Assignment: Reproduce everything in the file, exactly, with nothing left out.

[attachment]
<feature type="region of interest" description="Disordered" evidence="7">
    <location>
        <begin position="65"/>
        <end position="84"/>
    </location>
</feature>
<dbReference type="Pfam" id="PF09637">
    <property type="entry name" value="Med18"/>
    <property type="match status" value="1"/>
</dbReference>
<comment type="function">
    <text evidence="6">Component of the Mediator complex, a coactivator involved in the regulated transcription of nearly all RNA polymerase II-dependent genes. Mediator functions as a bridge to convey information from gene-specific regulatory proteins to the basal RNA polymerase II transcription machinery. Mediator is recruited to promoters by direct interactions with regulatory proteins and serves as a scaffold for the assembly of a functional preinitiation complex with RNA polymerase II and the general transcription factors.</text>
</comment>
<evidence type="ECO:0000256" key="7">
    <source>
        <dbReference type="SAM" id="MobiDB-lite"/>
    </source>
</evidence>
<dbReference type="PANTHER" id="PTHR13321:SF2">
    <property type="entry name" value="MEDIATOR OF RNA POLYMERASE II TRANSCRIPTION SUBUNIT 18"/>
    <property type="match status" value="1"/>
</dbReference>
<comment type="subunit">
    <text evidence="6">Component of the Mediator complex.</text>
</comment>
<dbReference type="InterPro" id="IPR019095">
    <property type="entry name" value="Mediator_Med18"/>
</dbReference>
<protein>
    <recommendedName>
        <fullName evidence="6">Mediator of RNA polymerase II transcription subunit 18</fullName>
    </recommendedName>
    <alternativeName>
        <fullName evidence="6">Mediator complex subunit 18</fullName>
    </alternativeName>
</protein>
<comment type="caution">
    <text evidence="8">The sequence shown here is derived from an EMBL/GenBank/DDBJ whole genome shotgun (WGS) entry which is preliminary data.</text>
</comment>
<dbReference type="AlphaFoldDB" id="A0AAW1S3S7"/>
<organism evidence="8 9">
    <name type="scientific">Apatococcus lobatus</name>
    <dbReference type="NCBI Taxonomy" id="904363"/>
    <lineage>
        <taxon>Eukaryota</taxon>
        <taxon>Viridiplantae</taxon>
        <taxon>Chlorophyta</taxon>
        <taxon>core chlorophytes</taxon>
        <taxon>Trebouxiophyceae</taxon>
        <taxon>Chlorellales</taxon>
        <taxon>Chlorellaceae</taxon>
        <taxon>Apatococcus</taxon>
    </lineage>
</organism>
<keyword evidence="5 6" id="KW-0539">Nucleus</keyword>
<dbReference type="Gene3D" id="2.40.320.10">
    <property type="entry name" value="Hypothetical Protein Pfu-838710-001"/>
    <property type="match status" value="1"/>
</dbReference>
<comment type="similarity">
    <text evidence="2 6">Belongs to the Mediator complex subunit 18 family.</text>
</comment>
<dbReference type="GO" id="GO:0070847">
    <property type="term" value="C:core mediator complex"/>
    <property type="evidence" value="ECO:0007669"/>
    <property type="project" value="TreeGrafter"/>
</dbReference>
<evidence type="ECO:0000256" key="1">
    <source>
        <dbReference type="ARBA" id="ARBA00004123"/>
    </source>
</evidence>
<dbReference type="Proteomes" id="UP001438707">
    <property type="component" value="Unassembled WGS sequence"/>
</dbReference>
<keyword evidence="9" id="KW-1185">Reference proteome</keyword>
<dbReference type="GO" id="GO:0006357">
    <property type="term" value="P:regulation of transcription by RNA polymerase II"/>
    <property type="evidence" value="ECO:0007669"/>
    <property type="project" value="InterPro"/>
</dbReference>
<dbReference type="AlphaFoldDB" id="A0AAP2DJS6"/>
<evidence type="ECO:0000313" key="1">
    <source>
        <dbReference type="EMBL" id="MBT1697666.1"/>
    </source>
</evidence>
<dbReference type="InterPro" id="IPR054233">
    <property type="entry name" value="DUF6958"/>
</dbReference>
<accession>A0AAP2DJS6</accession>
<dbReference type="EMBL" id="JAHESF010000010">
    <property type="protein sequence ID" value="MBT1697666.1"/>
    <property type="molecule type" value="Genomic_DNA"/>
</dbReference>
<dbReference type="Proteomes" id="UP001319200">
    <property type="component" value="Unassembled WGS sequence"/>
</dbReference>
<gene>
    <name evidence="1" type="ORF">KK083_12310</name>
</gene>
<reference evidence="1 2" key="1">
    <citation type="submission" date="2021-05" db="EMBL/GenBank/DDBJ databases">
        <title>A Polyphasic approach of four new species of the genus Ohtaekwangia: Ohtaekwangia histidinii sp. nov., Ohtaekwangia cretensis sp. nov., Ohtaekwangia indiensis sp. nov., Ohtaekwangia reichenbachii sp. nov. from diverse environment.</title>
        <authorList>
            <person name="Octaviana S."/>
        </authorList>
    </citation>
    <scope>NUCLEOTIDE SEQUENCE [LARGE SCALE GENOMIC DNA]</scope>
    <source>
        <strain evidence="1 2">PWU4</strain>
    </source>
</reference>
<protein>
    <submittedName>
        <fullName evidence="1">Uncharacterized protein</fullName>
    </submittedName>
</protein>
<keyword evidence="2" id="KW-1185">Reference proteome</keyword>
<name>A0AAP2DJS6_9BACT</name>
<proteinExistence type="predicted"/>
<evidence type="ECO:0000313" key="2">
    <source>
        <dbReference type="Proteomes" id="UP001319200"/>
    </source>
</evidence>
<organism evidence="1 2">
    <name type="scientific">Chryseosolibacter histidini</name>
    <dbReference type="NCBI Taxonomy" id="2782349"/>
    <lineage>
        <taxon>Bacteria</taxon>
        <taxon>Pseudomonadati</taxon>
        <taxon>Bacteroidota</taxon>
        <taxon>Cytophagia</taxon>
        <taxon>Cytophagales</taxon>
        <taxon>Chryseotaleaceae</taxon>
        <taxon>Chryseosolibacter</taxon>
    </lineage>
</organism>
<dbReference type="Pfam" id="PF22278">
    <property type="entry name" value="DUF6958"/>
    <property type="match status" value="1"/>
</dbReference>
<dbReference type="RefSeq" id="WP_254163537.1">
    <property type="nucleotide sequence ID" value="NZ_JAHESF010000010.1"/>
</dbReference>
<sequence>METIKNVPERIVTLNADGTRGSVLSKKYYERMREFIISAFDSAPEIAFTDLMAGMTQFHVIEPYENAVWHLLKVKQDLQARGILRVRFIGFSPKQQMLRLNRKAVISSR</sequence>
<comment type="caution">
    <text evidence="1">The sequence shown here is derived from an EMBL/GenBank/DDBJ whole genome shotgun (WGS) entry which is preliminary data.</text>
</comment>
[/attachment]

<feature type="region of interest" description="Disordered" evidence="7">
    <location>
        <begin position="65"/>
        <end position="84"/>
    </location>
</feature>
<dbReference type="Pfam" id="PF09637">
    <property type="entry name" value="Med18"/>
    <property type="match status" value="1"/>
</dbReference>
<comment type="function">
    <text evidence="6">Component of the Mediator complex, a coactivator involved in the regulated transcription of nearly all RNA polymerase II-dependent genes. Mediator functions as a bridge to convey information from gene-specific regulatory proteins to the basal RNA polymerase II transcription machinery. Mediator is recruited to promoters by direct interactions with regulatory proteins and serves as a scaffold for the assembly of a functional preinitiation complex with RNA polymerase II and the general transcription factors.</text>
</comment>
<evidence type="ECO:0000256" key="7">
    <source>
        <dbReference type="SAM" id="MobiDB-lite"/>
    </source>
</evidence>
<dbReference type="PANTHER" id="PTHR13321:SF2">
    <property type="entry name" value="MEDIATOR OF RNA POLYMERASE II TRANSCRIPTION SUBUNIT 18"/>
    <property type="match status" value="1"/>
</dbReference>
<comment type="subunit">
    <text evidence="6">Component of the Mediator complex.</text>
</comment>
<dbReference type="InterPro" id="IPR019095">
    <property type="entry name" value="Mediator_Med18"/>
</dbReference>
<protein>
    <recommendedName>
        <fullName evidence="6">Mediator of RNA polymerase II transcription subunit 18</fullName>
    </recommendedName>
    <alternativeName>
        <fullName evidence="6">Mediator complex subunit 18</fullName>
    </alternativeName>
</protein>
<comment type="caution">
    <text evidence="8">The sequence shown here is derived from an EMBL/GenBank/DDBJ whole genome shotgun (WGS) entry which is preliminary data.</text>
</comment>
<dbReference type="AlphaFoldDB" id="A0AAW1S3S7"/>
<organism evidence="8 9">
    <name type="scientific">Apatococcus lobatus</name>
    <dbReference type="NCBI Taxonomy" id="904363"/>
    <lineage>
        <taxon>Eukaryota</taxon>
        <taxon>Viridiplantae</taxon>
        <taxon>Chlorophyta</taxon>
        <taxon>core chlorophytes</taxon>
        <taxon>Trebouxiophyceae</taxon>
        <taxon>Chlorellales</taxon>
        <taxon>Chlorellaceae</taxon>
        <taxon>Apatococcus</taxon>
    </lineage>
</organism>
<keyword evidence="5 6" id="KW-0539">Nucleus</keyword>
<dbReference type="Gene3D" id="2.40.320.10">
    <property type="entry name" value="Hypothetical Protein Pfu-838710-001"/>
    <property type="match status" value="1"/>
</dbReference>
<comment type="similarity">
    <text evidence="2 6">Belongs to the Mediator complex subunit 18 family.</text>
</comment>
<dbReference type="GO" id="GO:0070847">
    <property type="term" value="C:core mediator complex"/>
    <property type="evidence" value="ECO:0007669"/>
    <property type="project" value="TreeGrafter"/>
</dbReference>
<evidence type="ECO:0000256" key="1">
    <source>
        <dbReference type="ARBA" id="ARBA00004123"/>
    </source>
</evidence>
<dbReference type="Proteomes" id="UP001438707">
    <property type="component" value="Unassembled WGS sequence"/>
</dbReference>
<keyword evidence="9" id="KW-1185">Reference proteome</keyword>
<dbReference type="GO" id="GO:0006357">
    <property type="term" value="P:regulation of transcription by RNA polymerase II"/>
    <property type="evidence" value="ECO:0007669"/>
    <property type="project" value="InterPro"/>
</dbReference>
<dbReference type="AlphaFoldDB" id="A0AAP2DJS6"/>
<evidence type="ECO:0000313" key="1">
    <source>
        <dbReference type="EMBL" id="MBT1697666.1"/>
    </source>
</evidence>
<dbReference type="InterPro" id="IPR054233">
    <property type="entry name" value="DUF6958"/>
</dbReference>
<accession>A0AAP2DJS6</accession>
<dbReference type="EMBL" id="JAHESF010000010">
    <property type="protein sequence ID" value="MBT1697666.1"/>
    <property type="molecule type" value="Genomic_DNA"/>
</dbReference>
<dbReference type="Proteomes" id="UP001319200">
    <property type="component" value="Unassembled WGS sequence"/>
</dbReference>
<gene>
    <name evidence="1" type="ORF">KK083_12310</name>
</gene>
<reference evidence="1 2" key="1">
    <citation type="submission" date="2021-05" db="EMBL/GenBank/DDBJ databases">
        <title>A Polyphasic approach of four new species of the genus Ohtaekwangia: Ohtaekwangia histidinii sp. nov., Ohtaekwangia cretensis sp. nov., Ohtaekwangia indiensis sp. nov., Ohtaekwangia reichenbachii sp. nov. from diverse environment.</title>
        <authorList>
            <person name="Octaviana S."/>
        </authorList>
    </citation>
    <scope>NUCLEOTIDE SEQUENCE [LARGE SCALE GENOMIC DNA]</scope>
    <source>
        <strain evidence="1 2">PWU4</strain>
    </source>
</reference>
<protein>
    <submittedName>
        <fullName evidence="1">Uncharacterized protein</fullName>
    </submittedName>
</protein>
<keyword evidence="2" id="KW-1185">Reference proteome</keyword>
<name>A0AAP2DJS6_9BACT</name>
<proteinExistence type="predicted"/>
<evidence type="ECO:0000313" key="2">
    <source>
        <dbReference type="Proteomes" id="UP001319200"/>
    </source>
</evidence>
<organism evidence="1 2">
    <name type="scientific">Chryseosolibacter histidini</name>
    <dbReference type="NCBI Taxonomy" id="2782349"/>
    <lineage>
        <taxon>Bacteria</taxon>
        <taxon>Pseudomonadati</taxon>
        <taxon>Bacteroidota</taxon>
        <taxon>Cytophagia</taxon>
        <taxon>Cytophagales</taxon>
        <taxon>Chryseotaleaceae</taxon>
        <taxon>Chryseosolibacter</taxon>
    </lineage>
</organism>
<dbReference type="Pfam" id="PF22278">
    <property type="entry name" value="DUF6958"/>
    <property type="match status" value="1"/>
</dbReference>
<dbReference type="RefSeq" id="WP_254163537.1">
    <property type="nucleotide sequence ID" value="NZ_JAHESF010000010.1"/>
</dbReference>
<sequence>METIKNVPERIVTLNADGTRGSVLSKKYYERMREFIISAFDSAPEIAFTDLMAGMTQFHVIEPYENAVWHLLKVKQDLQARGILRVRFIGFSPKQQMLRLNRKAVISSR</sequence>
<comment type="caution">
    <text evidence="1">The sequence shown here is derived from an EMBL/GenBank/DDBJ whole genome shotgun (WGS) entry which is preliminary data.</text>
</comment>